Drop the blades and walk away from those azaleas. Instead, with weeds frozen down and everything invitingly bare, use spray paint or string to lay out new beds or extend existing ones.
JANUARY IN THE GARDEN
—Lay out new beds.
—Enjoy the hellebores.
Cover turf or weedy areas with an inch or two of newspaper or cardboard. Scalp it with a weed eater or mower first, letting the cuttings lie, and mulch with pine needles, sawdust, shredded bark or compost. By April or May you’ll be able to pop in a splash of colorful bedding plants or lay the foundation for a mixed border with a few strategic shrubs and perennials.
Seed and plant lists, the gardener’s version of New Year’s resolutions, take shape from the vivid images in catalogs and online: burpee.com is a classic; cooksgarden.com specializes in interesting edibles. For vegetables, the hard copy catalog of Territorial Seed Company (territorialseed.com) remains the standard, with comprehensive cultural advice.
My list began last fall with asparagus crowns when I found to my dismay they were unobtainable except during the magic month of February. Purchased dormant as dried roots via mail order or local garden centers and planted in well-prepared trenches, asparagus is a classic perennial anchor for the long-term vegetable garden.
Hellebores can begin blooming as early as January.
I cultivate this aristocratic vegetable in honor of my hardscrabble mother who tended it in a raised bed in west Texas many years ago. It was just a little square in the alley between the old ranch house and the far yard with the windmill and outdoor shower, gritty pale gray soil bordered with a thin edge of concrete to separate it from the mowed wiregrass.
When we began our garden here in Virginia the first thing I put in was an asparagus bed, right in the middle. Over the years, design considerations have moved it to the center of one of the vegetable plots on either side of the entry path. I need about a dozen more to complete a double row.
Herbs such as sage and rosemary are usually available as potted plants only in the spring. The classic everlasting, old-fashioned globe amaranth (Gomphrena globosa), is a must as it’s hard to find anything in the garden centers other than ‘Dwarf Buddy,’ a blobby little cultivar that has disappointed me once too often. Jerusalem artichokes for the roadside ditch (edible roots with cutting flowers), parsley enough for a couple of rows in the new deer-proof garden and a multitude of greens round out the order.
No need to dream of spring when hellebores roll out brocades of emerald, jade and onyx through dark winter beds. Shade-loving evergreen perennials, they are impervious to deer, beginning to bloom around January. Combined with periwinkle, English bluebells (Hyacinthoides non-scripta) and scillas (Scilla bifolia) (check out vanengelen.com for minor bulbs), they make an interesting groundcover under inkberries and hydrangeas in a moist bed with an eastern exposure.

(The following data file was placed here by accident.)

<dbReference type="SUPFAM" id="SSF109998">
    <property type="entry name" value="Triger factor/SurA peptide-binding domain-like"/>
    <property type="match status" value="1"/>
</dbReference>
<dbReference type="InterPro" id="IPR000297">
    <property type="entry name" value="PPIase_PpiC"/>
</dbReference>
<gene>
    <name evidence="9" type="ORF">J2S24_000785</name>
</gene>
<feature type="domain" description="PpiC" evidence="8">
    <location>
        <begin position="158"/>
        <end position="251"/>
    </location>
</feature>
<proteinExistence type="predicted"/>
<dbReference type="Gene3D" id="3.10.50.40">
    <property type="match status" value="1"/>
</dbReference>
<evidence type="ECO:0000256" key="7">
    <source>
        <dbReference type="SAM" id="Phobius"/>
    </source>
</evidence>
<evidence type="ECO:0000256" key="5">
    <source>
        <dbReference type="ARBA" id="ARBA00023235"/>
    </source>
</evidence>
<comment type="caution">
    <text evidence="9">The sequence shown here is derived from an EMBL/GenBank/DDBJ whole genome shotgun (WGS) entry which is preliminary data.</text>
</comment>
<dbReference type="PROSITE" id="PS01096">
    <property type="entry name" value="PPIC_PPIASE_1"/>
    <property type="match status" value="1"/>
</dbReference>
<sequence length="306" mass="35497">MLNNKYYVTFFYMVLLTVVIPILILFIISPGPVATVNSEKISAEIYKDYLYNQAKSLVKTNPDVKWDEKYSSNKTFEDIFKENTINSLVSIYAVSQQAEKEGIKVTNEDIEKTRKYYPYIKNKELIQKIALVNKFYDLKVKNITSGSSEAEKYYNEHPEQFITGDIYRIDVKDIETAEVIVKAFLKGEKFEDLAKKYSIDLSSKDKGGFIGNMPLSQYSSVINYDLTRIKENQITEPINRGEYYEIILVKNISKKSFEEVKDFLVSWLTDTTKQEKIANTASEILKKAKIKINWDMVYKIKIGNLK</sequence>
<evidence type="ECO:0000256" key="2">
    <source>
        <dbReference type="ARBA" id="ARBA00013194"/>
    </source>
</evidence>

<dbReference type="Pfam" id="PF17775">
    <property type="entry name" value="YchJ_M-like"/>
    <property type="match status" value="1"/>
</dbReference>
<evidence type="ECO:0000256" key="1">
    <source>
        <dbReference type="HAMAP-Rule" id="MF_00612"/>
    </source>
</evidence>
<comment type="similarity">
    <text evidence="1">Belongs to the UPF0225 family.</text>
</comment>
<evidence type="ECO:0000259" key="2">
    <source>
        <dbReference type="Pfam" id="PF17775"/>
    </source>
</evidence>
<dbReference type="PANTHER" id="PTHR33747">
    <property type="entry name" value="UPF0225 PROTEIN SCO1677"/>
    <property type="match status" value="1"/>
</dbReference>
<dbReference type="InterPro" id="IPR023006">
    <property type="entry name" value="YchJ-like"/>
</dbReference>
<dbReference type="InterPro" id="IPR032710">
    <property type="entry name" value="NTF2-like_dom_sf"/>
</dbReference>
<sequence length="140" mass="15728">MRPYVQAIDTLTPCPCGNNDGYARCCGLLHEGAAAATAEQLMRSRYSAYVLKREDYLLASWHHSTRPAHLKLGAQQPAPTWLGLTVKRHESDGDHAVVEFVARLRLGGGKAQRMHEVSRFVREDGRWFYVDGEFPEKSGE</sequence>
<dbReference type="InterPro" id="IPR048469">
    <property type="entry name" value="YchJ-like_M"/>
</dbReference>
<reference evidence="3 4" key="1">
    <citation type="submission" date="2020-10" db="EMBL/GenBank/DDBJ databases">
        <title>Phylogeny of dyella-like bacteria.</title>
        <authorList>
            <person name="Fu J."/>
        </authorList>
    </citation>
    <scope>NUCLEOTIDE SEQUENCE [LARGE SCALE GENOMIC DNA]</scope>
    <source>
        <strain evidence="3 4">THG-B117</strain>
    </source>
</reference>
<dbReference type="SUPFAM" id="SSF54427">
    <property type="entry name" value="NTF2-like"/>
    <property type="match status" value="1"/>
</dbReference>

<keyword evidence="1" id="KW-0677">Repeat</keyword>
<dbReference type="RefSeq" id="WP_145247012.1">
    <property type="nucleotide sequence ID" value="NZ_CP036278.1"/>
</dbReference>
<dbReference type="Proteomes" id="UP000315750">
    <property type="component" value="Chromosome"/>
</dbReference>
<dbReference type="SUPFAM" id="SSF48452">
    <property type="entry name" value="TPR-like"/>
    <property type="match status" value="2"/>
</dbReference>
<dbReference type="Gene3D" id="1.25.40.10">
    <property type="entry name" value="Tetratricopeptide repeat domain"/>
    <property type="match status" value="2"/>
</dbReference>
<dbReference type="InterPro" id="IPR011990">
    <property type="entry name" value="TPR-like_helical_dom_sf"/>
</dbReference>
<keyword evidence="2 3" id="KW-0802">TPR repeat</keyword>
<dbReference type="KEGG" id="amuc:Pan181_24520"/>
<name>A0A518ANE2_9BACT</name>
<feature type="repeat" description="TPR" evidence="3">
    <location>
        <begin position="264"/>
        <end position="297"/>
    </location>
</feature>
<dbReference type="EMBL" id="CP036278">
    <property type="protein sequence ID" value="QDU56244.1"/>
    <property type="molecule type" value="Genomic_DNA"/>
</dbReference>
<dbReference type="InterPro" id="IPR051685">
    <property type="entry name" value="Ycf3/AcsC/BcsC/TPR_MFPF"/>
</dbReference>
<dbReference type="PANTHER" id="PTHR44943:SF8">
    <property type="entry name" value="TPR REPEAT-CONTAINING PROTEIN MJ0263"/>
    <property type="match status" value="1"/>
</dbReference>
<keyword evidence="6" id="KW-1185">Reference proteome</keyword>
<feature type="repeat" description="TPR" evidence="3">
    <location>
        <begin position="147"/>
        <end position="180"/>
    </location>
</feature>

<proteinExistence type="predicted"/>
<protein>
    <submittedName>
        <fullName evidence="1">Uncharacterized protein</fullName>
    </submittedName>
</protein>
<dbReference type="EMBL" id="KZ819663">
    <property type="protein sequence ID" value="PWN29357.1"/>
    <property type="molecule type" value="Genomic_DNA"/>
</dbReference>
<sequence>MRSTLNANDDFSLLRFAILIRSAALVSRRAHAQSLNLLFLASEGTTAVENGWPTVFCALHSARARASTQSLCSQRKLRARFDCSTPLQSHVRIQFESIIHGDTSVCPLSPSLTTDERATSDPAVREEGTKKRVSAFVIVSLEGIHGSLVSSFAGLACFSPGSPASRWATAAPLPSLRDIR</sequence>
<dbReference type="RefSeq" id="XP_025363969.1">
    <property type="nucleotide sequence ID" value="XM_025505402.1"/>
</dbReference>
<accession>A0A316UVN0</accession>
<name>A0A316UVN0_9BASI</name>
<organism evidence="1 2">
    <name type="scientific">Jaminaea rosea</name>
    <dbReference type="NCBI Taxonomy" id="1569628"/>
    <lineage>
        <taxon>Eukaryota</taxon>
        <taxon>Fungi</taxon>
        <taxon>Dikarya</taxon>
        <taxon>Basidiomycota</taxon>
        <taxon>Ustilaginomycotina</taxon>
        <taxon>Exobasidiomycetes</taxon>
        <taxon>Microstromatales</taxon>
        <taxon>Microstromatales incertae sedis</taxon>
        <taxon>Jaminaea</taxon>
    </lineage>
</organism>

Christmas rose, Helleborus niger, has deep green leaves and nodding white flowers, like a single rose, that age to shades of pink. Lenten rose, H. orientalis, in purple, mauve and mint, is the most colorful of the tribe.
My favorite, the sadly defamed stinking Hellebore, H. foetidus, has dark foliage like etched tiger claws topped by spikes of pale green flowers straight out of a Dr. Seuss fantasy. It sometimes harbors just a trace of defensive muskiness if bruised. But then again, who doesn’t?—Cathy Clary
Seal the gaps
A caulk gun requires a steady hand, but it’s simple to use.
January, when the bitter wind is blowing and the illusory warmth of eggnog in your belly has subsided, is the perfect time to tighten up your house. After all, the coldest days are when you notice drafts most keenly. If you’ve never wielded a caulk gun, fear not—it’s no more complicated than making a paper snowflake. Here are the basics:
1. Make the rounds and take note of cold spots. Prime draft sites: door and window frames, spots where utility lines or dryer vents pass through exterior walls, around A/C units, and anyplace two materials meet. A lit stick of incense can help alert you to problems.
2. Scrape off any old caulk or paint where you intend to seal.
3. Trim the tip off the caulk container and pierce the seal; many caulk guns have snipper and poker tools for these purposes (they open like tools on a Swiss Army knife). Load the caulk into the gun and get a rag ready to wipe up excess.
4. Apply the caulk in a smooth, even motion. It takes a little practice, but with your trusty rag, you can clean up any messes until you become more deft.
5. Congratulate yourself on energy savings and a toastier house.—E.H.